Ollie and John are a long way from their home in Brooklyn when their truck breaks down. When they run into a fair, they decide to sell their only valuable possession. It's an elephant with the name Bunny, and Ollie has grown really attached to him. At the fair the 'ferocious' Nita Cordoba works and John falls in love with her, the feeling is mutual. Most employees of the fair are willing to buy Bunny, as the fair is in great commercial trouble and an elephant might just be the injection so barely needed. Owner Jose, however, has different ideas. He'd rather see the fair go down as that will be more benificial to him. Written by
Arnoud Tiele (email@example.com)
MACHINE GUN MAMA is a badly titled but sweet little "C" comedy from Poverty Row's PRC PICTURES with a talented cast all about a decade past the peak of their careers. Wallace Ford and El Brendel star as Americans in Mexico trying to return an elephant to it's rightful owner (just what these guys do for a living and just how they got the elephant is never quite clear). The fortysomething guys end up bumping into a small Mexican carnival that is deeply in debt, the perfect prospective buyers for the elephant. The fact the owner's daughter is a beautiful young woman doesn't hurt either. Alas, the villainous loan shark the carnival owners are in debt to also has designs on the girl and aims to get rid of these gringos - and their not so little elephant, too.
Wallace Ford is always good but at 46 he looks more than a decade his age, making it somewhat incredible that he could be the man of the gorgeous Armida's dreams (Miss Armida is no kid herself at 33 although she looks far younger, to the point one of the reviewers here presumes she is playing a teenager). El Brendel is an acquired taste as a comedian but I have to say I have never seen him give a more appealing and likable performance than here as the gentler of the duo, who is sentimentally attached to his beloved pachyderm named "Bunny". Rounding out the quartet of familiar faces from 1930's films is Jack LaRue as the villain. Luis Alberni is terrific as the leader of a flea circus whose star attraction Dolores has disappeared and now has transferred his affections to the elephant Bunny whom he now insists on renaming Dolores after his missing flea much to El Brendel's furor ("No Dolores! That sounds like too much lipstick!" he snaps.) Alberni and El Brendel work terrific together and it's a shame they didn't become a comedy team in some low-budget films.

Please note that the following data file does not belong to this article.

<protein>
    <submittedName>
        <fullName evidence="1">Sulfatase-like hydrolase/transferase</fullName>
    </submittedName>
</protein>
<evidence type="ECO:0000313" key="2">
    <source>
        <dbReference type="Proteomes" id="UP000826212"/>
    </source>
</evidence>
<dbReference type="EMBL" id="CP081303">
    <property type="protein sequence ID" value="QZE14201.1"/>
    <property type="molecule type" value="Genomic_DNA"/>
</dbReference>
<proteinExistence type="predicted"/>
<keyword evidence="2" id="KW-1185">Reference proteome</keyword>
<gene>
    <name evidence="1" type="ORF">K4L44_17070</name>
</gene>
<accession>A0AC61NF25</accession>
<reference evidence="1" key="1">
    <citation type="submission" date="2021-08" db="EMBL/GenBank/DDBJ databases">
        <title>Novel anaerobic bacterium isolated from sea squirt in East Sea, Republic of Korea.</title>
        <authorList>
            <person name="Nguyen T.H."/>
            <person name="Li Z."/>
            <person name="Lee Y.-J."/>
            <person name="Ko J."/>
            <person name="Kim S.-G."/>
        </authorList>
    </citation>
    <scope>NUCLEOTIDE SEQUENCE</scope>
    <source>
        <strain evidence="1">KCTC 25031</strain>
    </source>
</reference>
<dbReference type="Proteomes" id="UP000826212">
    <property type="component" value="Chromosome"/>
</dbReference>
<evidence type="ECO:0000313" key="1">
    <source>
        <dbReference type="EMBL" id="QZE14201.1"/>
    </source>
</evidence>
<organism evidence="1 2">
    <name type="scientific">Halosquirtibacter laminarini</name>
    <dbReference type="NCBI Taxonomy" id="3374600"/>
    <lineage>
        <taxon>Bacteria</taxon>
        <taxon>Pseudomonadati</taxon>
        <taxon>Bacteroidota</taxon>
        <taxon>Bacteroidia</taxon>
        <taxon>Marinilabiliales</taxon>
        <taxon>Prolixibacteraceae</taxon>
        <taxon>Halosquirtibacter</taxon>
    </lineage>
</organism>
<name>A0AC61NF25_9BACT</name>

Today people presume this is a war film with a trailblazing female hero but back in the 1940's I'm sure the public realized this was going to be the Mexican Spitfire knockoff that it is. Armida is for the most part much gentler than Lupe Velez and she's a more romantic, less comical actress. The print used for the Alpha DVD release is slightly above average for most of their public domain releases.
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